ETSU’s Community Health Centers receive $1.9 million HRSA grant
JOHNSON CITY — East Tennessee State University’s Community Health Centers, managed by the College of Nursing, received approximately $1.9 million in grant funding from the Health Resources & Services Administration (HRSA) that will help provide continued and enhanced health care services throughout the COVID-19 pandemic and beyond.
On April 1, HRSA awarded more than $6 billion from the American Rescue Plan to Community Health Centers nationwide. Health centers will be able to use the funds to support and expand COVID-19 vaccination, testing and treatment for vulnerable populations; deliver needed preventive and primary health care services to those at higher risk for COVID-19; and expand health centers’ operational capacity during the pandemic and beyond, including modifying and improving physical infrastructure and adding mobile units.
HRSA-funded health centers are community-based and patient-directed organizations that deliver affordable, accessible, quality and cost-effective primary health care to medically underserved communities and vulnerable populations, including high-need urban, rural and frontier communities across the country.
ETSU College of Nursing has four Community Health Centers — Johnson City Community Health Center, Johnson City Downtown Day Center and two school-based health centers in Hancock County.
“ETSU Community Health Centers play a vital role in providing essential health care to all members of our community, including underserved populations,” said Dr. Roslyn Robinson, ETSU Health CNO and College of Nursing associate dean of practice and community partnerships. “This grant funding will allow us to continue to grow and improve our outreach after what has proven to be a very difficult year due to the COVID-19 pandemic.”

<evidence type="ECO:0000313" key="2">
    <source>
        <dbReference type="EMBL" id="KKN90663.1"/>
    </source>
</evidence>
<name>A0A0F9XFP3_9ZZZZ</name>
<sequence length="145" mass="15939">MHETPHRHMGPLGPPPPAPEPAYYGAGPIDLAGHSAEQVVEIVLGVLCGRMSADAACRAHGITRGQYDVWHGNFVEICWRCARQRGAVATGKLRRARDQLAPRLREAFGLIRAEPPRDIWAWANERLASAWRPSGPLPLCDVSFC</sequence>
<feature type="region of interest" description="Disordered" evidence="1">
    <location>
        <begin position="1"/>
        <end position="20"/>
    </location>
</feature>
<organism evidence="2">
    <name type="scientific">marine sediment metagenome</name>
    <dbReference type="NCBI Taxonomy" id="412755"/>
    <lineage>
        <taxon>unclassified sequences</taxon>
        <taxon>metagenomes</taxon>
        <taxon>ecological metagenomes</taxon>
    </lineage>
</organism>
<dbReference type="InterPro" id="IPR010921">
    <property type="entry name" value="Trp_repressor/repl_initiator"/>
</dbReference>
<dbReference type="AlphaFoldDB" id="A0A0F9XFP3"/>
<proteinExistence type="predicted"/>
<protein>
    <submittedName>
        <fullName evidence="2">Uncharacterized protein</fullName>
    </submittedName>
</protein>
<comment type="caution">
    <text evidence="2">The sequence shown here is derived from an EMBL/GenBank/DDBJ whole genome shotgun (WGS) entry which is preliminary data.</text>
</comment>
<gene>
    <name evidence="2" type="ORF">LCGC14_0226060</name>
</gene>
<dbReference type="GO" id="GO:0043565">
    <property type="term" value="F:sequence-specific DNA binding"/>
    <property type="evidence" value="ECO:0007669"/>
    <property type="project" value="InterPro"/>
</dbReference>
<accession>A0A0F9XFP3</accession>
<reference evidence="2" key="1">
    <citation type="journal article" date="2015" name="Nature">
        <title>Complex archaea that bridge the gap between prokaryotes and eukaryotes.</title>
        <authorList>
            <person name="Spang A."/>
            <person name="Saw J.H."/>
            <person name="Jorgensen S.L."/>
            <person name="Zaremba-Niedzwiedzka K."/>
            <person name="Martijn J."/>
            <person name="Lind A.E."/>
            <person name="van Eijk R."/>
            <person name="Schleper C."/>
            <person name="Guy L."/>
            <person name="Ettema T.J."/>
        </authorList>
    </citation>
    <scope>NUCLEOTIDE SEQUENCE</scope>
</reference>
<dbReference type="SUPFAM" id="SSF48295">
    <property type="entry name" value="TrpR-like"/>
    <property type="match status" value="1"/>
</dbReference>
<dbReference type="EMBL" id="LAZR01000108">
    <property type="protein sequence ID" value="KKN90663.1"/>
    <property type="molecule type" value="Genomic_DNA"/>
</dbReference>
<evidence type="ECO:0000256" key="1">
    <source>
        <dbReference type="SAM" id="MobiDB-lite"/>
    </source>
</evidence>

The funding will help ETSU’s Community Health Centers maintain and increase capacity and workforce to be able to continue to provide primary and specialty care to patients. The funding also will be used to expand dental services at the Johnson City Community Health Center, as there has been a significant backlog of dental services as a result of COVID-19.
“This grant funding will allow us to continue to promote awareness of our health centers as a wonderful resource for our community,” said Silas Tolan, executive director for the Office of Practice and College of Nursing Practice Clinics. “We also want to take the opportunity this week, which is designated National Health Center Week, to spotlight the role of health centers in the Appalachian Highlands.”
HRSA-funded health centers serve 1 in 5 people living in rural communities, and 1 in 11 people nationwide. More than 91% of health center patients are individuals or families living at or below 200% of the Federal Poverty Guidelines, and nearly 63% are racial or ethnic minorities.
The Johnson City Community Health Center provides acute, chronic and preventative care; pediatrics; behavioral and mental health services; OB/GYN services; mammography; diagnostic testing; radiology; medication assistance and pharmacy services; diabetes management and education; dental services; and telehealth.
Most health insurance is accepted, including Medicare and TennCare. No one is turned away for inability to pay for services, and sliding fee discounts are available for qualifying patients. Spanish language interpreters are also available.
In addition to the four community health centers, the ETSU College of Nursing also manages the Mountain City Extended Hours Health Center, University Health Center and the University School clinic.
To learn more about ETSU’s Community Health Centers, visit www.etsu.edu/nursing/clinics.
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